The Multiversity: Ultra Comics 001

You have to give Morrison his due: he has a vision and he's running with it with unshackeable consistency and attention to detail. Granted, this doesn't always lead to an enjoyable comic, but he seems absolutely willing to go to whatever depths of inanity his story might lead him, and us, to.

Morrison, Moore, even Miller (within very different intellectual traditions, of course) — there's something about being a really successful comic book writer that seems to lead to violent meta-narratives. It can be clever, and sometimes fascinating, but it also feels sterile. Quoth Tolkien, he that breaks a thing to find out what it is has left the path of wisdom.


*laughs at himself*

Apologies for the minor obsession.

  1. Hickman showed us a Justice League analogue in the Marvel multiverse (and then Doctor Strange killed them).

  2. Given the nature of an infinite multiverse, if you have a Justice League analogue, you have all of them.

  3. So you have all possible variations of the Justice League... and all possible variations of the Crime Sindicate.

  4. Including ones in which Owlman succeeded.

Occam's Razor: Who killed the multiverse by destroying a single Earth? The guy who figured out how, said he would, and built the bomb to do it, that's who.



Going by the released images, post-Convergence Batman is going to wear a small-sized mecha suit (complete with shoulder-mounted missile openings) and, I swear I'm not making this up, a gun.

I can't bring myself to believe that even DC would rise to this level of insanity (it makes Az!Bat positively traditional), so this has to be somebody else than Bruce Wayne. Damian has powers, and League of Assassins training and preferences in any case, Dick's been using guns but he wouldn't be a guns-using Batman, ditto for Tim, Jason loves guns but he'd neither use a suit nor be Batman, not really, we know it's not Barbara from leaked covers of insane!"Batman" "targeting" her, Cass needs neither a suit nor guns. Maybe somebody out of left field like Jason Bard. Or maybe it's a robot instead of a suit; Hiro could easily build one, and in fact built a suit for Bruce in one of the recent futures/continuities/whatever (I think Earth 2 after the first invasion from Apokolips), but not with weapons.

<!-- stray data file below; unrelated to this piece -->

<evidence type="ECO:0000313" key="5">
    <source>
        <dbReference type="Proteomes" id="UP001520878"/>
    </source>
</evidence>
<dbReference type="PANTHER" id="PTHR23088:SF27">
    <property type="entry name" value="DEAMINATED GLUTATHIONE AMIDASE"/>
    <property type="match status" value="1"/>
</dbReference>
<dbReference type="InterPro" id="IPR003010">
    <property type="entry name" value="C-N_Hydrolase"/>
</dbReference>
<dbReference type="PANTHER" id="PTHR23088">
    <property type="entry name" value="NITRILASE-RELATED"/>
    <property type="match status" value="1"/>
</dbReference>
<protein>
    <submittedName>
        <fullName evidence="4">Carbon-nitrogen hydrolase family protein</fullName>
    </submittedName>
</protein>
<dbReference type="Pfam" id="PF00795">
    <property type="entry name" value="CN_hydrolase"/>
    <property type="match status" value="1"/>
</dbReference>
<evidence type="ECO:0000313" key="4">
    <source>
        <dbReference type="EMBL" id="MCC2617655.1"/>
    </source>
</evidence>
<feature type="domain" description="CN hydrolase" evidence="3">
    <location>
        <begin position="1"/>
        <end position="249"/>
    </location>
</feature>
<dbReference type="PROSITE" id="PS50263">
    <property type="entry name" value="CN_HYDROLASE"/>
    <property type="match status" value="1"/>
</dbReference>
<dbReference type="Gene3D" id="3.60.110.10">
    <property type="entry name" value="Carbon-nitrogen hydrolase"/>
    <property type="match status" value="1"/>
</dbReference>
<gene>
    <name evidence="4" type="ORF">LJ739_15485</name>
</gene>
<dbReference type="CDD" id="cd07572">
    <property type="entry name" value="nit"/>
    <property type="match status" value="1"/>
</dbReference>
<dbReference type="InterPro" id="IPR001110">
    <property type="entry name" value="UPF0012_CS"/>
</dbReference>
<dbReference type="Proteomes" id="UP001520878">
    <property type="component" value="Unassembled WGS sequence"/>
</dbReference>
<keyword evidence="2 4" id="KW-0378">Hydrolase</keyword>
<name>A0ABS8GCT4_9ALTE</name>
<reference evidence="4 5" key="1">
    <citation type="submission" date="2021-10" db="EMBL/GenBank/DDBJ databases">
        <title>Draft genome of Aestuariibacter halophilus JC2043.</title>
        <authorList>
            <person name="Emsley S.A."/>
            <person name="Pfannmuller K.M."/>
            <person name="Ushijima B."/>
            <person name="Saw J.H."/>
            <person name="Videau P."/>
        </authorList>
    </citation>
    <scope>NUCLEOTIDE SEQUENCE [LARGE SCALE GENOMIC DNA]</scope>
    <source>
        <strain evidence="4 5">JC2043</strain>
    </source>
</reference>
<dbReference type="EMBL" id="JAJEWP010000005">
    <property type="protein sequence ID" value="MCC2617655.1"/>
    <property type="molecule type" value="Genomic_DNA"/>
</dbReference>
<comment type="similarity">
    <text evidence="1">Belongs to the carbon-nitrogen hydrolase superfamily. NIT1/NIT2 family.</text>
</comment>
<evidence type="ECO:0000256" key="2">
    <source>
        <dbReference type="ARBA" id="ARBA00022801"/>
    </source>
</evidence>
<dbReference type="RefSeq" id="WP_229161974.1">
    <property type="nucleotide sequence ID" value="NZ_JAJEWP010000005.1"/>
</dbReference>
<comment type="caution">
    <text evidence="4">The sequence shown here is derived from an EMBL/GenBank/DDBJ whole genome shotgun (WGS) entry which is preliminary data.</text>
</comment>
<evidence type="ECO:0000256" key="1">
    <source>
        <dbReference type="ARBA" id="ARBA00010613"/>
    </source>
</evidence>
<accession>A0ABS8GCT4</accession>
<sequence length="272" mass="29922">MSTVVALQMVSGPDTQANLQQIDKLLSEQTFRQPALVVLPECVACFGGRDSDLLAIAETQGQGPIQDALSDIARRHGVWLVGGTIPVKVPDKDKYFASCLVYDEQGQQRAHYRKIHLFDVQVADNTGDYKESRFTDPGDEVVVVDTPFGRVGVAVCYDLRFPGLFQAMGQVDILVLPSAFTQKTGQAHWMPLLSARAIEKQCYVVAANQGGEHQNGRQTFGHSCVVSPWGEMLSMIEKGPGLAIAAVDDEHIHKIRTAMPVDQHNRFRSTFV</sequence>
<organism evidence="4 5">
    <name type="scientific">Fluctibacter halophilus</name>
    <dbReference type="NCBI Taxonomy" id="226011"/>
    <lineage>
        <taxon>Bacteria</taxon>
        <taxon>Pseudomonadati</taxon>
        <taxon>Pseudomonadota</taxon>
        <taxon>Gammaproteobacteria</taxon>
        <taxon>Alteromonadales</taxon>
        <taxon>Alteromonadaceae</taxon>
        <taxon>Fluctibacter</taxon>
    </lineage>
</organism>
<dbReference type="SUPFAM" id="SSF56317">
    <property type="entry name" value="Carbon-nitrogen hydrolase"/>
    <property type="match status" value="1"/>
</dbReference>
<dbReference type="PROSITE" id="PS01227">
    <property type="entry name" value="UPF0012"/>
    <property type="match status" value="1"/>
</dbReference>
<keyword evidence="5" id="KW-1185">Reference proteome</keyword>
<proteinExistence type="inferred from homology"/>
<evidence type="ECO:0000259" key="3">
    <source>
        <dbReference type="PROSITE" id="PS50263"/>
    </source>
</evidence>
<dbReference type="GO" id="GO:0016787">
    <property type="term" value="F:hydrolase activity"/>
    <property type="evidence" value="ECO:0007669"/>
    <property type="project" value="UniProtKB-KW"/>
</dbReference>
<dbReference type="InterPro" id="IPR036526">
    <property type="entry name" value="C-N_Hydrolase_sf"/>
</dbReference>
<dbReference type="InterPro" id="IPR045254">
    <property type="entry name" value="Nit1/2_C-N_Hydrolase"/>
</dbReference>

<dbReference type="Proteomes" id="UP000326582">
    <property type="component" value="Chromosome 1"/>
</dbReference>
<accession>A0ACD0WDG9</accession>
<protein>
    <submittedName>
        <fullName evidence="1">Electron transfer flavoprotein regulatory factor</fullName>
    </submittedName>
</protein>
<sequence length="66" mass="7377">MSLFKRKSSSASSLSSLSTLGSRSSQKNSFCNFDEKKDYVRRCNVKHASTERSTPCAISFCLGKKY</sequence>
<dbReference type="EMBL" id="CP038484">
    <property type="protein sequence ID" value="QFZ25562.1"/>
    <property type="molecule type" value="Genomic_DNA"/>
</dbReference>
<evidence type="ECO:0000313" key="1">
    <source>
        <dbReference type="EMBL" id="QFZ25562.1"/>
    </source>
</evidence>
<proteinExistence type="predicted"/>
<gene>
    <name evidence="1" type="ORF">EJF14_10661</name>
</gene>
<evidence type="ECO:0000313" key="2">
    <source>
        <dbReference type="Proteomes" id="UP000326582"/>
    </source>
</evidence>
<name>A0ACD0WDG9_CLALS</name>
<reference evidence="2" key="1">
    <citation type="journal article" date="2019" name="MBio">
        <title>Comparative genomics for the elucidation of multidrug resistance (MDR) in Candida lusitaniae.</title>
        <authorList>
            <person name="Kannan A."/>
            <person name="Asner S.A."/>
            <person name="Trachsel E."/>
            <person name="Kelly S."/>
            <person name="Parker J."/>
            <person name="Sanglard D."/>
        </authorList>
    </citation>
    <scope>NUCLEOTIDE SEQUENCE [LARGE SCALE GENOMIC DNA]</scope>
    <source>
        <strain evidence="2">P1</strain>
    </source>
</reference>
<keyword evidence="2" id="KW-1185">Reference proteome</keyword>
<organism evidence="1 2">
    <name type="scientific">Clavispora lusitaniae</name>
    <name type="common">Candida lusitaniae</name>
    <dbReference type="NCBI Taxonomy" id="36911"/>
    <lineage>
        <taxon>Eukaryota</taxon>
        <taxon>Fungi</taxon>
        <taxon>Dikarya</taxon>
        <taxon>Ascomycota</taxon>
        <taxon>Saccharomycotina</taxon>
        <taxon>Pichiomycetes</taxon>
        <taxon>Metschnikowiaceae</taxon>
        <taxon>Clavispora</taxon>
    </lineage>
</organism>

I don't know. It's just too insane to get angry about, although, frankly, the last reboot is where DC lost me as somebody investing any canonicity in what they publish. Using Bloom's agonistic critical framework, it's too aesthetically weak (mostly from a character point of view) to win against what they have published previously — being published later doesn't make it more authoritatively, regardless of what DC might commercially need. (E.g., recent versions of Shiva are so generic and uninteresting that they don't even *begin* to compete with, say, the Shiva from The Question.)


Rereading East of West

I've mostly given up on liking Hickman's Everything Dies arc for the Avengers — the overall architecture and mythology has gotten too baroque, with comings and goings and Mapmakers and Builders and Alephs and oh my — but when he gets the chance to delineate an universe (partially in his S.H.I.E.L.D. covert takeover of MCU history, and more fully in his separate work, like Pax Romana, Secret, and East of West) he's probably my favorite (among the well-known) conceptual writer in comics these days. Warren Ellis is better, I think, at SF-ish aspects (e.g., weird-seeming but actually true details, together with self-consistent but tight extrapolations of the fantastic premises), but Hickman's flair for creating interesting universes, and the way he comes up with phrases that feel like blueprints for self-aware weapons (in the positive sense of the metaphor), is quite remarkable (when it doesn't get away from him and he ends up building a Rube Goldberg universe).

(Wow, am I parenthesis-happy tonight.)